Members of California’s LGBT community may have been following with interest the progress of a bill now in the hands of the U.S. Congress. This bill aims to address the fact that presently no federal law exists offering protections from workplace discrimination specifically for LGBT individuals.
Currently, Congress has not taken much initiative to see to the passing of the Employment Non-Discrimination Act. Should the act be made law, it would provide protections for those of the LGBT community in cases of harassment or wrongful termination.
Were President Obama to so choose, he could issue an executive order regarding the matter. However, if he does this, the act would only cover those who worker under federal contracts. Therefore, the White House contends that Congress is best suited to pass the act, as it would then extend to all U.S. citizens.
Unfortunately, Speaker of the House John Boener has indicated that EDNA will not receive congressional attention through the course of this year. Thus the bill is essentially stalled until Congress sees fit to put it back into play.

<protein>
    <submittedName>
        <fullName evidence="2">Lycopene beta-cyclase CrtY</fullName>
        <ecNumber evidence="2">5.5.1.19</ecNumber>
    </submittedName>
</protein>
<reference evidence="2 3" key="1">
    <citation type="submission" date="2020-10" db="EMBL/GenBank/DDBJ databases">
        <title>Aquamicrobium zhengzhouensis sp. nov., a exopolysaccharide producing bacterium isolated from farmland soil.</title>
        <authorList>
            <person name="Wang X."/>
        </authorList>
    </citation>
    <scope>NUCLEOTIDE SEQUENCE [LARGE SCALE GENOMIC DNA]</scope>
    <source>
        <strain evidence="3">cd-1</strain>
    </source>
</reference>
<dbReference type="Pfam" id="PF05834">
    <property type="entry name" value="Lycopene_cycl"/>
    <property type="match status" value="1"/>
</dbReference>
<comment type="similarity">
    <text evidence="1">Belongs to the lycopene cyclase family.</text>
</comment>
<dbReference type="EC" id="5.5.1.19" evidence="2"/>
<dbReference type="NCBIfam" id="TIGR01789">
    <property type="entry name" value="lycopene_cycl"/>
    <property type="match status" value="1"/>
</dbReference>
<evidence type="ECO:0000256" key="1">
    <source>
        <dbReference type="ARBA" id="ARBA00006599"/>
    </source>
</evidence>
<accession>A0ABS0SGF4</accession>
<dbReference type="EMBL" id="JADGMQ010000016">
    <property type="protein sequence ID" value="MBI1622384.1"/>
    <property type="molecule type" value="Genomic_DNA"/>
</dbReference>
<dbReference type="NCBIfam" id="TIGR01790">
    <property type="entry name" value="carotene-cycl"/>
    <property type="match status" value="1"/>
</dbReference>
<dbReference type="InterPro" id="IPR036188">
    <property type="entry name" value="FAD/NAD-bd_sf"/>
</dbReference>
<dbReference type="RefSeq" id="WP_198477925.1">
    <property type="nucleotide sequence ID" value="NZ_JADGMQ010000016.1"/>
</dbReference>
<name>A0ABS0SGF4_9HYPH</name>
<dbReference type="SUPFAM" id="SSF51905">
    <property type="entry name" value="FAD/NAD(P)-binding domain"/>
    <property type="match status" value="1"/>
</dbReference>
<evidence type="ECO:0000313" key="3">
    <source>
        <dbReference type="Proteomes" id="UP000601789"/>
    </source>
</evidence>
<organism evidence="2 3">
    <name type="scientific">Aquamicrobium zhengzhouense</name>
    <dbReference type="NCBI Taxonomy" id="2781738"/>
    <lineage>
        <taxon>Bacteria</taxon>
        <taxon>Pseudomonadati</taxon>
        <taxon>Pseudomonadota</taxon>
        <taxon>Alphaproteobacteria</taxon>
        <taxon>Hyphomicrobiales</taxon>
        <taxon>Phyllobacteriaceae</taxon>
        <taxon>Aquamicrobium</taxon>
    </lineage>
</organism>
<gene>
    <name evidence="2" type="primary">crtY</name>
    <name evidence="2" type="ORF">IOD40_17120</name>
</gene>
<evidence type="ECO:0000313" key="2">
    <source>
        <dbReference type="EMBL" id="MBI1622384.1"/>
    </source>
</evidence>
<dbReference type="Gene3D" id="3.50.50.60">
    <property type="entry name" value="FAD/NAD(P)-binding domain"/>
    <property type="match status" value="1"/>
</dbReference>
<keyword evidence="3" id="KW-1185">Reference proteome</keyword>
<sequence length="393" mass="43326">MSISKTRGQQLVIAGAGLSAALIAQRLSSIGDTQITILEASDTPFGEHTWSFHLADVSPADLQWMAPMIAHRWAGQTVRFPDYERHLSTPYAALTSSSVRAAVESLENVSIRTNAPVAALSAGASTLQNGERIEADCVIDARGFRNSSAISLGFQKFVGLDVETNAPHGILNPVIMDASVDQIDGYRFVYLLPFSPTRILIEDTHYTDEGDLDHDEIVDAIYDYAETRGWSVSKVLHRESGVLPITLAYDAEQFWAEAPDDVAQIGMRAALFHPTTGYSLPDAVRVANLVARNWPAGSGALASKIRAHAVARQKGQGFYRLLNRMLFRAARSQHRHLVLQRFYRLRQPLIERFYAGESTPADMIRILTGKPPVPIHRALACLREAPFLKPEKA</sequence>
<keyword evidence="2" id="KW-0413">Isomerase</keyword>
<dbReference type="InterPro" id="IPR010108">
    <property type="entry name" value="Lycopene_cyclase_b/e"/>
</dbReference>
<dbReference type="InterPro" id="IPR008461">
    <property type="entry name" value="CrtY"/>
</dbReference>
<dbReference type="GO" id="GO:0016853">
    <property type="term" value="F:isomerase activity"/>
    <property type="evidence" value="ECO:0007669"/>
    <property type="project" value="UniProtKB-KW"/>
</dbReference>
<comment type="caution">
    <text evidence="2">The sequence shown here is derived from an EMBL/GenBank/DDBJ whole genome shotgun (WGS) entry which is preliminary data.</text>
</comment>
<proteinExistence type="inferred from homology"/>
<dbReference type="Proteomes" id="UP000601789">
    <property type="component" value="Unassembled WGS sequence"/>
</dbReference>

Californians can take comfort in the fact that their state is ahead of the curve on this issue. Discrimination based on sexual orientation is prohibited by The California Fair Employment and Housing Act. Under this act, LGBT workers are granted protection from discriminatory acts such as harassment, denial of promotion and refusal of hiring.
Being discriminated against simply for being who you are is a painful experience. In California, if an employer treats you unequally there are legal avenues open to respond to this treatment. An employer may be made to pay expenses to compensate for the distress, both physical and emotional, caused by poor treatment at the workplace. If you believe you have been the target of discrimination, talking to an attorney may be a good way to begin the healing process.
Source: The Huffington Post, “Fired, Harassed LGBT Workers Wonder Why Obama Won’t ‘Stick His Neck Out’ On ENDA,” March 8, 2014